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Cycling First Aid Essentials – What to Pack

We don’t like to think about, but riding bikes means that sometimes we’re going to crash. Our first aid essentials for cyclists post covers the basics of what to carry to be prepared.

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Our Take: 10-Speed vs. 11-Speed

If there’s one post that generated much heated discussion, it was definitely our take on the 10 vs. 11-speed debate – you might be surprised by what we have to say!

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Real Advice: How to Lock Your Bike

There aren’t many worse feelings than having a bike stolen – our Real Advice column breaks down a robust locking strategy to make sure that it won’t happen to you next time.

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Real Advice: An Intro to Climbing

If there’s one thing that most of us would like to do better, it’s learning how to improve our climbing skill – it turns out that it’s not as hard as you think.

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Real Advice: Weight Loss

One of the great side effects of a love for cycling is being able to maintain a healthy weight – but another one of our Real Advice posts covered some straightforward tactics to help you keep the pounds off.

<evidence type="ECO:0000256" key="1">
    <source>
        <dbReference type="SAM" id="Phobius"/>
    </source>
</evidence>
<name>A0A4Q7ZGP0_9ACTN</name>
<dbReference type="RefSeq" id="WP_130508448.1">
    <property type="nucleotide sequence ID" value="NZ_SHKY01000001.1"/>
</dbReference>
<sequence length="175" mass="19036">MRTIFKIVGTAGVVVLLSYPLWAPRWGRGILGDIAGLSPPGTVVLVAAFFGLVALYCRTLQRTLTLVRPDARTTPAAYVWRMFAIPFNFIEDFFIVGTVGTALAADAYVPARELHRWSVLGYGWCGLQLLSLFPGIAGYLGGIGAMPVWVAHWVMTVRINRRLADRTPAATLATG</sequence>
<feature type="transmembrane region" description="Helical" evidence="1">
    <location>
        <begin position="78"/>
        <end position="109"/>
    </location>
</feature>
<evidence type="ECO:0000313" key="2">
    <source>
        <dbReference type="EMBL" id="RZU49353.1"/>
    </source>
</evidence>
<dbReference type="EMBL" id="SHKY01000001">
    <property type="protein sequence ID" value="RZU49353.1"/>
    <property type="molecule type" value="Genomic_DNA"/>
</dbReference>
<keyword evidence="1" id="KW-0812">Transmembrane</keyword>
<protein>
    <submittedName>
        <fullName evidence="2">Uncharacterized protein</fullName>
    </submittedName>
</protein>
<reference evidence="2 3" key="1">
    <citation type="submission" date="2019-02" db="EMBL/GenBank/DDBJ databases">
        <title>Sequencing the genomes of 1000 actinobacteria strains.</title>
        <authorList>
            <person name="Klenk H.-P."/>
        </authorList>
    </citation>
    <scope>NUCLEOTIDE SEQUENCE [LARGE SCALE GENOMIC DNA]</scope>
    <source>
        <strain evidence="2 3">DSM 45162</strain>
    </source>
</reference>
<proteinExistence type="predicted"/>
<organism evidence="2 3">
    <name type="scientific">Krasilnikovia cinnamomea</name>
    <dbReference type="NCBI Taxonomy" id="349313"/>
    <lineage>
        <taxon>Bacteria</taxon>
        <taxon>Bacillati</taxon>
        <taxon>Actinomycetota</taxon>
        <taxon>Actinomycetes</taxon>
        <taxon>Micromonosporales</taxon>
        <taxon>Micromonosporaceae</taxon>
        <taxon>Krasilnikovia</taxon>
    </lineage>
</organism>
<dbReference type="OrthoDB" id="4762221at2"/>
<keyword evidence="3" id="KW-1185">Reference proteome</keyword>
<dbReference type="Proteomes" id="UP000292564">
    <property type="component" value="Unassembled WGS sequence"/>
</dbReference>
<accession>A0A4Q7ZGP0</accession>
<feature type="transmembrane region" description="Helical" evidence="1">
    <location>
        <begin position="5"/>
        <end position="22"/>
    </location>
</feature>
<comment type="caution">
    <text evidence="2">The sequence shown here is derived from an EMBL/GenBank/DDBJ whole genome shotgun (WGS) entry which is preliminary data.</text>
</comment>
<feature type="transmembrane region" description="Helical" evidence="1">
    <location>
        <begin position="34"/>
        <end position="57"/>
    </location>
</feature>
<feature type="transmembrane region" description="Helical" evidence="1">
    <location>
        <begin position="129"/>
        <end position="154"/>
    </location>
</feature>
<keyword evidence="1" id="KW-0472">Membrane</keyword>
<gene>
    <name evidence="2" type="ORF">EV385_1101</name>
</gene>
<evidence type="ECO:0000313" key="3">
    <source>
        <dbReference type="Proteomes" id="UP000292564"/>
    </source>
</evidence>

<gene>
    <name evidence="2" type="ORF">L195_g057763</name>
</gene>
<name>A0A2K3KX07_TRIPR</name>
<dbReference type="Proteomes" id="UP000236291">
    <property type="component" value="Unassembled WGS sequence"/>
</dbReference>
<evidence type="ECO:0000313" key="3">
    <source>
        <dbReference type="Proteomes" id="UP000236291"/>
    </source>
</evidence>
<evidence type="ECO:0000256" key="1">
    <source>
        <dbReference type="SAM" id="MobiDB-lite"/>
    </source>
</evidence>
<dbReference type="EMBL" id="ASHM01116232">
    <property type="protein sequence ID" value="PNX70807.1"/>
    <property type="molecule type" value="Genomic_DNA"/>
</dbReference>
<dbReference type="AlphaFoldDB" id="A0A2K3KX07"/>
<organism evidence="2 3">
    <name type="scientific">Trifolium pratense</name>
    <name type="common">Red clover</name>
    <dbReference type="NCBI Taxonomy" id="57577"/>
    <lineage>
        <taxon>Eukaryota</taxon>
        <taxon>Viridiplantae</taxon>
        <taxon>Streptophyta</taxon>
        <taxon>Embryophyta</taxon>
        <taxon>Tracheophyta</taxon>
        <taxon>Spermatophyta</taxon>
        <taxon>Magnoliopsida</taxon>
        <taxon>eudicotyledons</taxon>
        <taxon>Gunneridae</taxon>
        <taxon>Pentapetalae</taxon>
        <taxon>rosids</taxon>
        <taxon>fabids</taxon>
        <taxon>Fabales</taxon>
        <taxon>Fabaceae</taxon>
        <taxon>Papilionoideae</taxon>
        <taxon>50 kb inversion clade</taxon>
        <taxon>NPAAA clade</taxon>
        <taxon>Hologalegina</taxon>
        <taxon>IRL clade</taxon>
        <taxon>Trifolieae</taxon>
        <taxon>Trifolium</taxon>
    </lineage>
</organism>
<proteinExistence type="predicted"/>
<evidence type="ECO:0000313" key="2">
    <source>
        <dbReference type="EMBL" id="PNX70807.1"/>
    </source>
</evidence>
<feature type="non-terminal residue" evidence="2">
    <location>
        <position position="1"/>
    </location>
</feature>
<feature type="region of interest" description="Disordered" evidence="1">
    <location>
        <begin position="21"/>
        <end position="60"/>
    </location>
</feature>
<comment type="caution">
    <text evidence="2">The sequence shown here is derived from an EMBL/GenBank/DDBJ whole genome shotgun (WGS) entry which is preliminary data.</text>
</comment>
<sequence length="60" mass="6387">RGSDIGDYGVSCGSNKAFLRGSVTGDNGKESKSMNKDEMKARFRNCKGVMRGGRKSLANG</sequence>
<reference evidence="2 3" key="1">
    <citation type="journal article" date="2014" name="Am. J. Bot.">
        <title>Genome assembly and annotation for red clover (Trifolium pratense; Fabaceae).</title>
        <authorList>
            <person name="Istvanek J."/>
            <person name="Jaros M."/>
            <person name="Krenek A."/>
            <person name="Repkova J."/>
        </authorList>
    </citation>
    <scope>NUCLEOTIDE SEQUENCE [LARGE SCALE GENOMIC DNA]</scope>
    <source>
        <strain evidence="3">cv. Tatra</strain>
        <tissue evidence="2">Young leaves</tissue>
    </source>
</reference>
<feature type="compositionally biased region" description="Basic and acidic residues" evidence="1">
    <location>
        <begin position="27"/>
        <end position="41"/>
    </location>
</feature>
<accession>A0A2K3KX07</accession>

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Real Advice: Wheels

Another great conundrum of cycling – what upgrade provides the best bang for the buck? It’s no secret – we think that it’s all about the wheels.

The Scattante CFR Race

Product Profiles: The Scattante CFR LE and Scattante CFR Race

Finally, we profiled some great gear this year as well – including the latest iteration of our always popular Scattante line of road bikes.

Road Bike Party 2 Video

Martyn Ashton Road Bike Party 2

This doesn’t even look possible!

If you have yet to see the new Road Bike Party 2, featuring the amazing skills of trials-riding impresario Martyn Ashton and friends Danny MacAskill and Chris Akrigg, then you need to stop what you’re doing and watch it now! Even if you have already watched it, do yourself a favor and watch it again:

Despite suffering a serious accident in a trials-riding demonstration earlier this year that left him paralyzed from the waist down (covered in a very good article in Bike Magazine), Ashton was determined to finish this amazing movie as a testament to his will to recover and carry on with his life. His good friends, and equally talented riders, MacAskill and Akrigg, ably filled in for the injured Ashton to complete his vision. After you’ve watched the sequel, don’t forget to check out the original Road Bike Party:

And don’t miss the outtakes reel too, just to show that these guys are human, sometimes:

6 Cycling Gloves for Cold Weather Rides